Candidates take to streets in Iowa


CLEAR LAKE, Iowa (AP) – Fourth of July virtually everywhere is about fireworks, flags, firetrucks and floats. In Iowa Wednesday, people eyeing the White House also were in the mix.

Democratic presidential candidate Hillary Rodham Clinton walked hand in hand with her husband Bill in a sunny, postcard-perfect holiday parade in this north-central lakeside town.

Iowa is among the earliest presidential delegate-selection states, and some 10,000 people were expected here. Many White House aspirants already have crossed these highways, visited the farms and broken bread in the coffee shops, in the earliest-ever jockeying for the parties’ presidential nominations.

Veterans led Wednesday’s parade, which included a float featuring a woman dressed as a gold Statue of Liberty. Sen. Clinton followed closely, causing a long wait between floats. Former Massachusetts Gov. Mitt Romney also marched – further back.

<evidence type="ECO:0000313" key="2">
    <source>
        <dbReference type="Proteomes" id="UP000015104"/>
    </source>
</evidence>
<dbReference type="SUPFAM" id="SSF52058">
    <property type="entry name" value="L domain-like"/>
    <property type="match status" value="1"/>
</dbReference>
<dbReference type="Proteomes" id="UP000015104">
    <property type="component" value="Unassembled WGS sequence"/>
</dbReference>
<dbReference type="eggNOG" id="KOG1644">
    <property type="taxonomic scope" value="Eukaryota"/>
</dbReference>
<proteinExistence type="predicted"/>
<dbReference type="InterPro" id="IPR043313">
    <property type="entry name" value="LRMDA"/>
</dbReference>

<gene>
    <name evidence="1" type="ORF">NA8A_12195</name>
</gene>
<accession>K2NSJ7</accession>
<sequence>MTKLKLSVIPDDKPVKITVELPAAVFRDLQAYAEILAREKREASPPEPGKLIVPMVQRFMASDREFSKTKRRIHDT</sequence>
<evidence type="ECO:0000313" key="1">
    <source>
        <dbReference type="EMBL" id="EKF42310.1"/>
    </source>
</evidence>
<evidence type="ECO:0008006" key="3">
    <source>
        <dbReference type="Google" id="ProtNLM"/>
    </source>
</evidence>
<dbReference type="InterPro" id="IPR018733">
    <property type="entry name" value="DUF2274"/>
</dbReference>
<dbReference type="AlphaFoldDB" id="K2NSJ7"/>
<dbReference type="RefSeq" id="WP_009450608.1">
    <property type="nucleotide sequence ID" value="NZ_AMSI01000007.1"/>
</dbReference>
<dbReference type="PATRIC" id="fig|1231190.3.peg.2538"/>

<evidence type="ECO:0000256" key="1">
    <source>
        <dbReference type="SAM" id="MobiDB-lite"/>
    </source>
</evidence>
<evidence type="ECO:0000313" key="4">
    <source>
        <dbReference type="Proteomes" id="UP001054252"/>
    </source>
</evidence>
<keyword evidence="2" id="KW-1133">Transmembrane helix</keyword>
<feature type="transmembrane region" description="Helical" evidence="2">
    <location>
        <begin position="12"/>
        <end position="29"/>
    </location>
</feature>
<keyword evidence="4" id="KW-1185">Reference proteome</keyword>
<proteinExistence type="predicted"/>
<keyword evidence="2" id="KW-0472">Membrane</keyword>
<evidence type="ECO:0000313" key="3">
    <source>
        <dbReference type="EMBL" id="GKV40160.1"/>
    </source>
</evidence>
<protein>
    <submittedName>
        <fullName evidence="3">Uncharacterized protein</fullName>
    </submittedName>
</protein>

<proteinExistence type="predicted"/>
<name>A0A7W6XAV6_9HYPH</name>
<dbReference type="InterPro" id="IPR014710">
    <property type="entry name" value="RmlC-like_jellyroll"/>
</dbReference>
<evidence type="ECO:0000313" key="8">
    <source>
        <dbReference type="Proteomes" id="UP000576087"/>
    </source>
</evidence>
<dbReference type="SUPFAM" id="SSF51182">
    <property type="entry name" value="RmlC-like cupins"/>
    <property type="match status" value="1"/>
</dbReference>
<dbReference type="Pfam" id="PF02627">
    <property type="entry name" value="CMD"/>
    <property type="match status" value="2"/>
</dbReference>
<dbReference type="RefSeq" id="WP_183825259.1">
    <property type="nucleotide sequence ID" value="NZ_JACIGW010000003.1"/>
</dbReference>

In Waterloo, Iowa, Sen. Clinton took President Bush to task, saying he has run the nation into debt, forcing it to borrow from other countries and from social programs to fund the war in Iraq.

Meanwhile, Sen. Barack Obama, who also was campaigning in Iowa, said he likes and respects former President Clinton but thinks the American people want fresh ideas in the current race for the White House.

“What we’re more interested in is in looking forward, not looking backward,” he said in an interview with The Associated Press.

Republican presidential candidate John McCain forsook the campaign trail here, going instead to Iraq where he congratulated new citizens in Baghdad and spoke of the hardships endured fighting in an unpopular war. McCain, who has backed the war, has watched his presidential campaign suffer as public support for the conflict has waned.

At the parade here, Romney supporters were dressed mostly in white and carrying banners and signs. They shouted “Let’s Go Mitt” as they marched in front of a posh tour bus with the candidates’ name splashed across the sides.